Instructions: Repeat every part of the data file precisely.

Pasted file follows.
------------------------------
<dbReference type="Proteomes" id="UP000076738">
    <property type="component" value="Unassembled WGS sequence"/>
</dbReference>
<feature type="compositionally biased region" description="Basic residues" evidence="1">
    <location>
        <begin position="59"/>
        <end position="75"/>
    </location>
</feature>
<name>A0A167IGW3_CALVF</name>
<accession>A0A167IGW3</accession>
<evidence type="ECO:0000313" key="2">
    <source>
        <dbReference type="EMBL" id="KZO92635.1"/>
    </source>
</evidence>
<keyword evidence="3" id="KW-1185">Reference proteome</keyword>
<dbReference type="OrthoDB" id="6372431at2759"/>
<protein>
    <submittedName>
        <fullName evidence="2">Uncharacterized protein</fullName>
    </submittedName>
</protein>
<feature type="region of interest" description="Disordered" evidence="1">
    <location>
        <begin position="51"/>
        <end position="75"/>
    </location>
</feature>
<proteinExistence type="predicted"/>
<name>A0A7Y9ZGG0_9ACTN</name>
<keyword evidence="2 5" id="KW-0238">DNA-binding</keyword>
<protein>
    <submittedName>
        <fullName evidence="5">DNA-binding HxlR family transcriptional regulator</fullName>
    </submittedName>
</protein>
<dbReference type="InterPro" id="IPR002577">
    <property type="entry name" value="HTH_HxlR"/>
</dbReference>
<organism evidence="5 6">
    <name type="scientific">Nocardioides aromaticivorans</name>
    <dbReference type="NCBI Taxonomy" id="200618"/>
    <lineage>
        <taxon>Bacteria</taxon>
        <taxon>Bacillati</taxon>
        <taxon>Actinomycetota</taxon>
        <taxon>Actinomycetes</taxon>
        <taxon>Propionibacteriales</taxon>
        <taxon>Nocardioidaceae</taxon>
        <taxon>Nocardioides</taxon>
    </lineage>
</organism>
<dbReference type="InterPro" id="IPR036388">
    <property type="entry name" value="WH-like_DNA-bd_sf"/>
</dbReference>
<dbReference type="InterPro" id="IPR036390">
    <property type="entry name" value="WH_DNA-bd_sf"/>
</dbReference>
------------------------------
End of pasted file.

<dbReference type="Proteomes" id="UP000076738">
    <property type="component" value="Unassembled WGS sequence"/>
</dbReference>
<feature type="compositionally biased region" description="Basic residues" evidence="1">
    <location>
        <begin position="59"/>
        <end position="75"/>
    </location>
</feature>
<name>A0A167IGW3_CALVF</name>
<accession>A0A167IGW3</accession>
<evidence type="ECO:0000313" key="2">
    <source>
        <dbReference type="EMBL" id="KZO92635.1"/>
    </source>
</evidence>
<keyword evidence="3" id="KW-1185">Reference proteome</keyword>
<dbReference type="OrthoDB" id="6372431at2759"/>
<protein>
    <submittedName>
        <fullName evidence="2">Uncharacterized protein</fullName>
    </submittedName>
</protein>
<feature type="region of interest" description="Disordered" evidence="1">
    <location>
        <begin position="51"/>
        <end position="75"/>
    </location>
</feature>
<proteinExistence type="predicted"/>
<name>A0A7Y9ZGG0_9ACTN</name>
<keyword evidence="2 5" id="KW-0238">DNA-binding</keyword>
<protein>
    <submittedName>
        <fullName evidence="5">DNA-binding HxlR family transcriptional regulator</fullName>
    </submittedName>
</protein>
<dbReference type="InterPro" id="IPR002577">
    <property type="entry name" value="HTH_HxlR"/>
</dbReference>
<organism evidence="5 6">
    <name type="scientific">Nocardioides aromaticivorans</name>
    <dbReference type="NCBI Taxonomy" id="200618"/>
    <lineage>
        <taxon>Bacteria</taxon>
        <taxon>Bacillati</taxon>
        <taxon>Actinomycetota</taxon>
        <taxon>Actinomycetes</taxon>
        <taxon>Propionibacteriales</taxon>
        <taxon>Nocardioidaceae</taxon>
        <taxon>Nocardioides</taxon>
    </lineage>
</organism>
<dbReference type="InterPro" id="IPR036388">
    <property type="entry name" value="WH-like_DNA-bd_sf"/>
</dbReference>
<dbReference type="InterPro" id="IPR036390">
    <property type="entry name" value="WH_DNA-bd_sf"/>
</dbReference>